(CNSNews.com) - California's top financial officers warned Monday that the campaign to recall Democratic Gov. Gray Davis is threatening the state's economic health and they blamed state Republicans for refusing to accept the governor's tax and spending plan.
State Treasurer Phil Angelides accused Republican lawmakers of holding up passage of a budget that was supposed to be finalized before the fiscal year started July 1.
"There is a broader message being sent around the country, which is not good," Angelides said. "And that is, there's political instability in California - if you will, unfortunately, a banana republic-like reputation for this state that will begin to affect business decisions."
Controller Steve Westly, who like Angelides is an ally of Davis, warned that the state faced even greater challenges in the weeks ahead. Bond rating agencies are already keeping close watch of California, and the recall only threatens to make the state's financial situation and economy seem worse, he said.
Angelides and Westly said the recall would cost the state upwards of $40 million, on top of all the negative publicity the effort has produced.
But Ted Costa, chief executive officer at People's Advocate, a group that has collected signatures for the recall, said it's ridiculous to believe that the attempt to remove Davis from office would have a worse impact than the governor's own past policies.
"They didn't [complain] about that when he gave out retirement benefits that cost billions and billions; that didn't have a negative impact," Costa said. "And when they gave out all these power contracts that they still haven't told us about, that wasn't a negative impact.
"Every time they spend a whole bunch of money, it's never a negative impact," he added. "But all of a sudden the recall is a negative impact. It's a real positive impact if the voters are wise enough to choose a leader who will balance the budget."
The signature-gathering phase of the recall is all but finished. By the end of the week, the groups leading the effort - including People's Advocate, Rescue California and Recall Gray Davis - plan to file their petitions with each county.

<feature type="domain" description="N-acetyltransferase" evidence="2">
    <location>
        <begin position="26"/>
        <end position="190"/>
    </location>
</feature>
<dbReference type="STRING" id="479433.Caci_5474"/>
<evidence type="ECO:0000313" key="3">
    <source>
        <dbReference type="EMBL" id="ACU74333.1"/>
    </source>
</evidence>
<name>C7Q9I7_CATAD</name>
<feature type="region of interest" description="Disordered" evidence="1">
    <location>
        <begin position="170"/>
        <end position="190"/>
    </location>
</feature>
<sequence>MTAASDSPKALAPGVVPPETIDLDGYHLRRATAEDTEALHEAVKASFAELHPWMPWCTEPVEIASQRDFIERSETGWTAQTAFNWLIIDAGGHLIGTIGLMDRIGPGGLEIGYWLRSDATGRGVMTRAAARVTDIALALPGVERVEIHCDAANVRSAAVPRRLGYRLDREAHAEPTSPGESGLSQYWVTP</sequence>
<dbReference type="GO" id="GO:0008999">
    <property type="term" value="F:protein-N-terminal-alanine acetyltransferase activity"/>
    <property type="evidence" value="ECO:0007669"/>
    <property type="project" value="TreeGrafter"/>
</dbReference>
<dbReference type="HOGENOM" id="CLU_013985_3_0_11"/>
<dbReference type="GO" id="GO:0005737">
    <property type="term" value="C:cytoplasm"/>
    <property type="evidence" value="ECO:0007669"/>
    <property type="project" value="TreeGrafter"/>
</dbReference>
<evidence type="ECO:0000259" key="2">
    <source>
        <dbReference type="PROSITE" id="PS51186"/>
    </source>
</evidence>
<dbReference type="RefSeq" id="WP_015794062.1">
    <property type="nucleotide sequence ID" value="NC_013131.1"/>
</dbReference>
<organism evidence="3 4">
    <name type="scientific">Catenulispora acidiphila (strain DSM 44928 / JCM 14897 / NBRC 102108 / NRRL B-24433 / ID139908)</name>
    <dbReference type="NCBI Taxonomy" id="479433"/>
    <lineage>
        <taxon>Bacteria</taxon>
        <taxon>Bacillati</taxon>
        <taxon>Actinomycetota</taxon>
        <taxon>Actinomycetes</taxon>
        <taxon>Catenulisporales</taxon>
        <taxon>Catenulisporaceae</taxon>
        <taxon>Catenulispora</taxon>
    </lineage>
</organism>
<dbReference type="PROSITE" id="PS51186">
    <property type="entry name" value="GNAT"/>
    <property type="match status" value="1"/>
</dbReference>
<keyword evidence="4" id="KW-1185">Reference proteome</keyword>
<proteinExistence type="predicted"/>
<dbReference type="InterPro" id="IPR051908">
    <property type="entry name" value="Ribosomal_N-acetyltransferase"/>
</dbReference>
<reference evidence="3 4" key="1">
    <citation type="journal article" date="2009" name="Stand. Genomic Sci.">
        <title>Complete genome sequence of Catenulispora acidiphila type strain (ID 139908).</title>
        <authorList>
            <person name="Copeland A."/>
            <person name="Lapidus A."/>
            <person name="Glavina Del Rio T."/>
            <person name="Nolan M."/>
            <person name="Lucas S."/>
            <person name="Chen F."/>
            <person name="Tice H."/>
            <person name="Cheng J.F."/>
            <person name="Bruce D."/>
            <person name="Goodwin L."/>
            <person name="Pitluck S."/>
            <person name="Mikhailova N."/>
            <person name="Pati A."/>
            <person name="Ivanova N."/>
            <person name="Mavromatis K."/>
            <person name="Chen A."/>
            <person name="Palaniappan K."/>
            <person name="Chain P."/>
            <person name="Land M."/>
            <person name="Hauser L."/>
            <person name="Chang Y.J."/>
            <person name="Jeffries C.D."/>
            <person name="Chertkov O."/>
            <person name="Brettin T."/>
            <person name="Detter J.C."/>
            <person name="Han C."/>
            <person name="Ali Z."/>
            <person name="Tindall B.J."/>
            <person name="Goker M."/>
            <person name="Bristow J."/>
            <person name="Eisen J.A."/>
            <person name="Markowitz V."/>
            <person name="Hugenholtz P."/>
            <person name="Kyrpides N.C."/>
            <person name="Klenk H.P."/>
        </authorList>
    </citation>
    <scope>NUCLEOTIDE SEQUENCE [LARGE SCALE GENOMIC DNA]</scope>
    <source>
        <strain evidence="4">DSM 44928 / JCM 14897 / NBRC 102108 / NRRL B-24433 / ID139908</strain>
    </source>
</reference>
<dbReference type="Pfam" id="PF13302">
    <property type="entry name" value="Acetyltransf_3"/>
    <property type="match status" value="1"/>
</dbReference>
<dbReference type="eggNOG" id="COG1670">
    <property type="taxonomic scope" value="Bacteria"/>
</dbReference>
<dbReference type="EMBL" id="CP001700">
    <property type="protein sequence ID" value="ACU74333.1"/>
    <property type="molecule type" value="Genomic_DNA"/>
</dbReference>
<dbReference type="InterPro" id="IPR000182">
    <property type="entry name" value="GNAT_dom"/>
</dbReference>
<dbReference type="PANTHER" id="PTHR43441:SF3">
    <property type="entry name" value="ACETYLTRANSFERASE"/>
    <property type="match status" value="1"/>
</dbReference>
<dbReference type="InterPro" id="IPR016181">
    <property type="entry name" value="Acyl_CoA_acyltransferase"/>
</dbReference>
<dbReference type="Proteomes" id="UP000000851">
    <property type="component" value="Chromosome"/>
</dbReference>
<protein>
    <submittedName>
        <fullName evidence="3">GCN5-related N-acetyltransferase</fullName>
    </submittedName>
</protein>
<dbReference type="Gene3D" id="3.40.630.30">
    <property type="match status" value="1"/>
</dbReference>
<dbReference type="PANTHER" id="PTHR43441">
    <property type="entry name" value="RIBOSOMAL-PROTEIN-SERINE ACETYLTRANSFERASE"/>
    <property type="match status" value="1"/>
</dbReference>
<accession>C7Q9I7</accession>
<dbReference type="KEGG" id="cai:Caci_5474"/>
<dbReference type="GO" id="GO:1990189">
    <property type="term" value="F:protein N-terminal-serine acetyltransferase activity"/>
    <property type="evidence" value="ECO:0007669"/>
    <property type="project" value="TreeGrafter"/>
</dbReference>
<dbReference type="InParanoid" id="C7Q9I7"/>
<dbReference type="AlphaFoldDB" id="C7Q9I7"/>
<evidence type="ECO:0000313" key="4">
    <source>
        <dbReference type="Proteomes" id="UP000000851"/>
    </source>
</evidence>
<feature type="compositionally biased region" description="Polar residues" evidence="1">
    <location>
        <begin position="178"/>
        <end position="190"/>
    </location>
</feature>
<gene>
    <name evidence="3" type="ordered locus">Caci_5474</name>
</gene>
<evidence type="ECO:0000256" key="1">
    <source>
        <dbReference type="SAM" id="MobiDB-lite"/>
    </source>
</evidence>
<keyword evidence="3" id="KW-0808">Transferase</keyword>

After the signatures are counted, Secretary of State Kevin Shelley must release a final count on July 23. At that point, supporters of the campaign to oust Davis will know if they have met their goal or need to wait another month for more signatures to be certified. Davis' foes need 897,156 valid signatures in order to place Davis' political future before voters.
Kevin McDermott, chief executive officer of Western Pacific Research, an organization keeping tabs on the count, said as of July 6, more than 1.26 million people had signed on to support the effort. McDermott said the final count might surpass 1.4 million signatures, far more than needed. However, many of the signatures are likely to be invalidated.
If Californians knew what was best for the state, they would abandon the recall drive, the financial officers warned.
Angelides singled out Republican legislators Assemblyman John Campbell and Sen. James L. Brulte as well as Steven Moore, president of the national Club for Growth. He said the three were using the lack of a state budget to advance the recall drive.
California Republican Party spokeswoman Karen Hanretty called the accusation erroneous. She said it was "ludicrous" to blame Republicans for the budget mess when Democrats control the governor's office and the Legislature.
A Republican budget plan that would have balanced the budget went down to defeat on a straight party-line vote Sunday night. Davis and his Democratic allies have been unable to pick off the Republicans necessary to win two-thirds of the vote for their plan.
"Probably the most significant damage that's being done right now is the perception that the fifth largest economy in the world, with a $1.4 trillion economy, is beset not so much by a financial crisis or economic crisis, but by a political crisis that is becoming a financial crisis," Angelides said.
But while Angelides complained about the politics of the recall movement, Westly refused to point fingers. He said all sides must come together and find way to solve the budget problem.
"There's plenty of blame to go around. I don't want to focus where the blame lies," Westly said. "I do want to focus on getting the budget done, and that means putting the politics aside, putting the recall aside, and focusing on what's important for the people of the state, and that's putting a balanced non-partisan budget in place as soon as possible."
Costa said he would be more than willing to withdraw the recall petitions if Davis went along with a responsible plan that would balance the budget. He remained pessimistic that would happen, however.
"We have to balance the budget," he said. "There can be no compromise."
See Earlier Story:
Push to Recall California Governor Enters Final Week (June 30, 2003)
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